Bobby McFerrin grew up hearing the great Negro spirituals from one of history's finest interpreters of the genre—his own father.
Robert McFerrin, Sr., the first African-American man to sing at the Metropolitan Opera, brought a polished beauty to those old songs with his rich, booming baritone.
Young Bobby fell in love with the songs. But while he became an acclaimed vocalist himself, winning ten Grammy awards, and has embraced those spirituals his entire life, he never got around to making a gospel album.
Until now, almost seven years after his father's death.
McFerrin, 63, finally decided to record his favorite spirituals—plus a few extras—for the recently released spirityouall (Sony Masterworks). It's a jazzy, improvisational album, with hints of pop, blues, country, and more—typical McFerrin, meaning there's little that's typical about it.
The record includes such favorites as "Every Time I Feel the Spirit," "Swing Low, Sweet Chariot," and "He's Got the Whole World in His Hands." There are a couple McFerrin originals. There's also a cover of Bob Dylan's "I Shall Be Released."
And, yeah, it's really good. But why did he wait so long?
"It took me a long time to sing these songs because my father's voice was so strongly in my ear," McFerrin told Christianity Today. "I couldn't sing them until I could find my own way, my own voice."
McFerrin corresponded via e-mail with CT contributing editor Mark Moring for this interview.
Your father sang these old spirituals with such precision, polish, and power, but you bring a certain lightness and improvisation to your renditions. What would your dad think?
I wish my dad were alive to hear this album, and to see the way we're performing the songs live, letting them evolve every night. I don't know what he'd say. It's a very different approach. I could never sing these songs the way he did; he did that better than I ever could. His way is formal, very polished, very rehearsed, but still somehow manages to always feel immediate and personal. That's just not my way; we're very different singers.
But we do have some things in common. My family went to church and talked about God often, but I never saw my father pray until I watched him sing the spirituals. Then I saw him pray. I think if my dad could come see me sing the spirituals, he'd see me praying too!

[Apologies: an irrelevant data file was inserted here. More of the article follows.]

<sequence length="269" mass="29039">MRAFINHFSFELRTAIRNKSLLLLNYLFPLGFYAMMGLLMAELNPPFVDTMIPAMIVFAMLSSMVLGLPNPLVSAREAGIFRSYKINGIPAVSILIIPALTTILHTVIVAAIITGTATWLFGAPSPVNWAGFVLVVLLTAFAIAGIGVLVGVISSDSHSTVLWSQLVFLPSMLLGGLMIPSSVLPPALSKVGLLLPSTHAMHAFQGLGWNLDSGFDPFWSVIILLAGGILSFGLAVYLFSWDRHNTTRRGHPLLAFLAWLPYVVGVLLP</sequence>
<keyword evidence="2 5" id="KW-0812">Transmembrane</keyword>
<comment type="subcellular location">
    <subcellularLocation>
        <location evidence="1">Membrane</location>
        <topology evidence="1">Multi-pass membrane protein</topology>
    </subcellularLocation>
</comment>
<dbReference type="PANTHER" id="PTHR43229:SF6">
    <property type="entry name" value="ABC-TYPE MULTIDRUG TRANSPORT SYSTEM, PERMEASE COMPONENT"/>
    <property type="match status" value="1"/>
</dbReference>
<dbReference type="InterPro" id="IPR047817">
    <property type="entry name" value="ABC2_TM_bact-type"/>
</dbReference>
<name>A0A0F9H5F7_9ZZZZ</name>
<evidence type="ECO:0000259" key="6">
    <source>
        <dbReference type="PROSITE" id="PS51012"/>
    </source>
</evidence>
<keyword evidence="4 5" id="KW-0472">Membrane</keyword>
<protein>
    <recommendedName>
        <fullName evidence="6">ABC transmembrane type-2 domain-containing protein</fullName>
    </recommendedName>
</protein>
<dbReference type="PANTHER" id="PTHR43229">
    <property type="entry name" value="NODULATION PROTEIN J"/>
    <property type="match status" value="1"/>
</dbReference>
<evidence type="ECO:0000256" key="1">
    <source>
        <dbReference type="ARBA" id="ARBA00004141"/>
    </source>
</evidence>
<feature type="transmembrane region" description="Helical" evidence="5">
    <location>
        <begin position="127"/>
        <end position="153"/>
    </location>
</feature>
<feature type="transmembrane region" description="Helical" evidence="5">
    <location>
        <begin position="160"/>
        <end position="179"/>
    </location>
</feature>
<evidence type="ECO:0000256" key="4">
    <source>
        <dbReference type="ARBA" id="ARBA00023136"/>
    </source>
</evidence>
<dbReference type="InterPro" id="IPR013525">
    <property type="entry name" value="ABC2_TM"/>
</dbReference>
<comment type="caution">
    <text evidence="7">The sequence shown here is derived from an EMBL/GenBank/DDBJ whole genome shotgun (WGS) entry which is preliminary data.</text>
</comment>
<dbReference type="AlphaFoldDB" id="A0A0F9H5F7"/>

Your manager and producer, Linda Goldstein, likens the album to "the feeling you get when people read from the Bible out loud, generations of individuals all saying the same words a little differently." Was that your intent?
I would never have thought of that image, but I love it.
This project is new territory for me. It shows a new range of influences like blues and rock and folk. And it speaks directly about faith. But it's part of an ongoing journey. Looking at familiar tunes or repeating motivic ideas every way round, revisiting riffs with just a slightly different spin or color to open up a whole new meaning, these are always part of what I do, how I hear things.
For me it's always been related to the visceral feeling of coming back to visit familiar rhythms and ideas, like the passages in the Bible I read again and again. Singing and reading the Bible are both part of my everyday life. So is walking my dog and driving and going to the grocery store. There are so many things in life we do again and again, but each time we have choices. The possibilities are endless.
Talk a bit about how your own faith is reflected in this project.
For me all singing is praying, and I always hope to reach the audience on a spiritual level. That's not new. But spirituality is a very private thing for me. I enjoy going to church sometimes, but it's not the center of my relationship with God. I spend a lot of quiet time with God. I usually spend an hour or two each morning reading and praying. My favorite is the Book of Psalms, a songbook, right there in the middle of the Bible. Sometimes the praying turns into singing; that's how the song "25:15" came about [on the new album].
I've always tried to let each person in the audience take what they needed, what they were ready for, what was relevant to their own circumstance. I've always invited the audience to watch my journey into my own imagination and consider taking their own journey. I don't insist; I invite. I wanted them to go home and make up songs and be silly too. I realized the same could true for faith. Everybody has faith. Mine is grounded in Christianity, and a personal relationship with God. But I would hope that a Muslim or an atheist could listen to this album and feel moved. I think everyone can relate to searching for faith in times of struggle, feel the groove, revel in the joyful experience of being alive in the world. I wanted to find a way to talk about the spirit that would open doors within people and between people, that wouldn't close the door on anyone.